UNCW Department of Creative Writing kicks off annual Writers’ Week

Caroline Straubel, Culture Editor

The UNCW Department of Creative Writing is hosting the annual Writers’ Week on Monday, Nov. 1 through Friday, Nov. 5. Students interested in learning about different aspects of the writing community, ranging from an interview with a literary management agent, to learning about printing and participating in a discussion with well-known authors are encouraged to join in the week’s events.

Events occur every day of the week. Each morning kicks off with “morning pages,” a morning writing exercise with different authors, from 9:30 to 10 a.m. As a part of the department’s Write Wilmington series, the morning pages will begin at 9 a.m. over Zoom Friday, Nov. 5.

There are three in-person events for the week, which are the readings and conversations with authors Jia Tolentino, Nikole Hannah-Jones and Sandra Cisneros.

The schedule for Writer’s Week 2021. (UNCW Writer’s Week)

Jia Tolentino is the author of “Trick Mirror: Reflections on Self-Delusion,” a collection of essays about the world as millennials have known it. Her novel provides commentary on internet culture, scamming and how people define themselves in this age of rapid change.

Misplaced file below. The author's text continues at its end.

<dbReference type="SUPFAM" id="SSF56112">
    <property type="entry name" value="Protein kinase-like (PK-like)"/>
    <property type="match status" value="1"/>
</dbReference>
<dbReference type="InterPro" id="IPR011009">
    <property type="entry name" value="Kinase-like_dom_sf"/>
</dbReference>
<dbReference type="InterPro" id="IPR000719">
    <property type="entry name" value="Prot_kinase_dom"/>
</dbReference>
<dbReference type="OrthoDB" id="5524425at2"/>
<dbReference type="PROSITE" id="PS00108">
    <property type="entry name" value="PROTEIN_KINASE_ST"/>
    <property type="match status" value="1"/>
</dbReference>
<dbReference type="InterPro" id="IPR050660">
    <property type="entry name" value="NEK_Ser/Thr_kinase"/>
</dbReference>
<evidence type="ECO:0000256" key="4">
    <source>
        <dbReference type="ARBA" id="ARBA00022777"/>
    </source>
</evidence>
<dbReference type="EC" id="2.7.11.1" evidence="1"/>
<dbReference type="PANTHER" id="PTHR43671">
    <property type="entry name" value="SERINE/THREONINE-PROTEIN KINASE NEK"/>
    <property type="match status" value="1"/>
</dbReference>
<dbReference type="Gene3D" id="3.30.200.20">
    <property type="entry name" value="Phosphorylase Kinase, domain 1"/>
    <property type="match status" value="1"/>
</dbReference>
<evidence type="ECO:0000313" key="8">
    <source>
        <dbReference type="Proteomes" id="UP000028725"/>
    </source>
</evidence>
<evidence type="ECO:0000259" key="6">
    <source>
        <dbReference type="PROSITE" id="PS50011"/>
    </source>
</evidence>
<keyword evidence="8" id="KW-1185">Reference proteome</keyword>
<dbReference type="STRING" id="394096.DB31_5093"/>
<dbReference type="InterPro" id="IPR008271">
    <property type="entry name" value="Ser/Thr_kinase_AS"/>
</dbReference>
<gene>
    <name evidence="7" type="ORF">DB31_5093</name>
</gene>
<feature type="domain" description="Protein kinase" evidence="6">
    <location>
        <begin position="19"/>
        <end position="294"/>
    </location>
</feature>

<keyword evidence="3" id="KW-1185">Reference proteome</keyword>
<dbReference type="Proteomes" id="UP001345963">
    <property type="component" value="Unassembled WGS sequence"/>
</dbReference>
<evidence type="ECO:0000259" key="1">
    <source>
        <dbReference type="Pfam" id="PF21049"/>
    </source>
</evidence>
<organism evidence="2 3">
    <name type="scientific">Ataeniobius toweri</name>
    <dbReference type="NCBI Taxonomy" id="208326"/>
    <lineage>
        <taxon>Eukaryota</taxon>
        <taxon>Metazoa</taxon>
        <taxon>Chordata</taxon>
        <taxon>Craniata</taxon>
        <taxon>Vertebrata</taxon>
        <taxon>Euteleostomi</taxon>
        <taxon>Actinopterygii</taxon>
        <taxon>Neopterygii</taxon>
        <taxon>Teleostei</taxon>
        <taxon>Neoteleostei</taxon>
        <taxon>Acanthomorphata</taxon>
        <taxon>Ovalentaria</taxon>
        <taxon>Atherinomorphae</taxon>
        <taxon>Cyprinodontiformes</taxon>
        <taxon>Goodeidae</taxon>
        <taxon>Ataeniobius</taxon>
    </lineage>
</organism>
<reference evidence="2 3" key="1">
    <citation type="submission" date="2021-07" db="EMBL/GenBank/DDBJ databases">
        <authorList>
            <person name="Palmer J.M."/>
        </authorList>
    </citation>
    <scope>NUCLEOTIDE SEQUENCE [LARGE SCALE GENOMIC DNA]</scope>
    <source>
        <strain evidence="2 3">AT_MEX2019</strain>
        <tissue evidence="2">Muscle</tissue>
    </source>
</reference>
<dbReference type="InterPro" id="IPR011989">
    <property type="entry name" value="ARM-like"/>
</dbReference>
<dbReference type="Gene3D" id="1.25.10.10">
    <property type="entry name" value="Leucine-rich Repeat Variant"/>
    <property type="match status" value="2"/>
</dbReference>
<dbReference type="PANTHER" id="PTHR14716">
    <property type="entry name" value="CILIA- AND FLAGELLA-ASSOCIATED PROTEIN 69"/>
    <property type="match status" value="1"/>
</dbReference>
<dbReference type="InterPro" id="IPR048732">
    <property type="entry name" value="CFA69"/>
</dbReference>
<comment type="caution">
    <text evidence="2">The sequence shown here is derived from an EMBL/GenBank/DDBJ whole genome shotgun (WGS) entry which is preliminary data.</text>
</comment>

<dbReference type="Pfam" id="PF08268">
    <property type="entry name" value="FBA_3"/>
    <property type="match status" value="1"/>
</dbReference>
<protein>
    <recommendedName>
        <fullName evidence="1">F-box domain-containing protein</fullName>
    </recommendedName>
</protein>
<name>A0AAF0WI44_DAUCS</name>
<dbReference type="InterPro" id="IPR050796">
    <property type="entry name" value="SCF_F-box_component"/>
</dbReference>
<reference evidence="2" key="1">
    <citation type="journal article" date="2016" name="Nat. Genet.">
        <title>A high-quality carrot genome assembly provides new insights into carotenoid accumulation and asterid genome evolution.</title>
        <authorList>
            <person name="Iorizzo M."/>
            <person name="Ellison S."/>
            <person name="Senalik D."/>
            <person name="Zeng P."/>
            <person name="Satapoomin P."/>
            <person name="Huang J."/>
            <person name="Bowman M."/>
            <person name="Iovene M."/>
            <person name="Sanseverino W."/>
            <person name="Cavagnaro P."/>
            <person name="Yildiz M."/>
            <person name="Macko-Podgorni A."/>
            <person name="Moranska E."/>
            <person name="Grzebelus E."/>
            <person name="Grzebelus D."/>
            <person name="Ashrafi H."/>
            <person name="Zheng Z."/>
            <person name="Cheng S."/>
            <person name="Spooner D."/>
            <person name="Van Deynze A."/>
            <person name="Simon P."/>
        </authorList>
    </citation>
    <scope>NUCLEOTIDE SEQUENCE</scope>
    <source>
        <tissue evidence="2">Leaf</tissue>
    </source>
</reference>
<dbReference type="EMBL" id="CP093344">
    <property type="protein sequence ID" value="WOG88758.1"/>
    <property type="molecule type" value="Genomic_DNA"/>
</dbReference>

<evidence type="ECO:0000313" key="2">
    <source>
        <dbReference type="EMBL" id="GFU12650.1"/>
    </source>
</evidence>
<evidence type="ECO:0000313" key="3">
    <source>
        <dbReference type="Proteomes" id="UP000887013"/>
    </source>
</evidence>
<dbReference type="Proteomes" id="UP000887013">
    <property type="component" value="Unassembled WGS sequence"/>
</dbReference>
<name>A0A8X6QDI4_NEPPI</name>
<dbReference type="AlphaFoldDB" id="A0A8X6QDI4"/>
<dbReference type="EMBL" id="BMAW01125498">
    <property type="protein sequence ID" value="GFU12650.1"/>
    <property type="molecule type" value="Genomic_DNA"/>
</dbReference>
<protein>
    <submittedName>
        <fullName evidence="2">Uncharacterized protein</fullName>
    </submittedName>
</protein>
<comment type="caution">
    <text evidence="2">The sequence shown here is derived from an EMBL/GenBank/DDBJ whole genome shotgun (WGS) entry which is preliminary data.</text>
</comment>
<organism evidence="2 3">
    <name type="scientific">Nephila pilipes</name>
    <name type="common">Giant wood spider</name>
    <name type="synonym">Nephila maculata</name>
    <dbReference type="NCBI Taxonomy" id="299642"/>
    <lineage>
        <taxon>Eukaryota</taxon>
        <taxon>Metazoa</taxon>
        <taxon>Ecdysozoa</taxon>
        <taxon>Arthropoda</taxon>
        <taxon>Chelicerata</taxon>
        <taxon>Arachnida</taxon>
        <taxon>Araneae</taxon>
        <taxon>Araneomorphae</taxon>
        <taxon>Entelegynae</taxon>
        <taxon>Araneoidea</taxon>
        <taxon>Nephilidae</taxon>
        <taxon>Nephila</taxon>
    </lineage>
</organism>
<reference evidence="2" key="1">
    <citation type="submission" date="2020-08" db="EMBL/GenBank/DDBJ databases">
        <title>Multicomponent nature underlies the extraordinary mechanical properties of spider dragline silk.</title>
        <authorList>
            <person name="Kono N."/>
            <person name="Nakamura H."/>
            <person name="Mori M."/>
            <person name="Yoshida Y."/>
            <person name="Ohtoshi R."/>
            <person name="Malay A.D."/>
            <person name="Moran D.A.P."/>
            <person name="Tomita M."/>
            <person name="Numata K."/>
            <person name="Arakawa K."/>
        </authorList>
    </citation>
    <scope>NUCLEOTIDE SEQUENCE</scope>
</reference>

Tolentino is presenting a reading from 5 to 6 p.m. in the Campus Commons Amphitheater Monday, Nov. 1.

Nikole Hannah-Jones is the journalist behind “The 1619 Project: A New Origin Story,” which focuses on the origins of slavery in the United States and how the legacy of slavery continues to impact American politics, everyday life, music and modern democracy. Her latest project “The 1619 Project: Born on the Water” co-written with Renée Watson and illustrated by Nikkolas Smith is a children’s picture book about slavery and how it continues to impact a family’s connection to their history.

Hannah-Jones is speaking on Nov. 2 from 7:30 to 8:30 p.m. in conversation with fellow journalist John Jeremiah Sullivan at Kenan Auditorium; the event is also livestreamed via Zoom.

Sandra Cisneros is a poet and author best known for her 1983 novel “The House on Mango Street” which tells the story of a young Latina girl coming-of-age in Chicago. Cisneros will be reading and participating in a discussion on Nov. 4 from 7:30 to 8:30 p.m. at Kenan Auditorium and on Zoom, as a part of the National Endowment for the Arts Big Read. The Big Read is a year-long program that seeks to improve literacy in Wilmington and the Cape Fear region in partnership with the UNCW Office of the Arts and Randall Library.

The week concludes with a presentation of literary works produced by UNCW alumni. “The Words that Built Us: 10 Poems” is moderated by Melissa Crowe, assistant professor of creative writing. To see the presentations by these authors and other members of the literary community, register for the Zoom calls or reserve free tickets for the in-person events.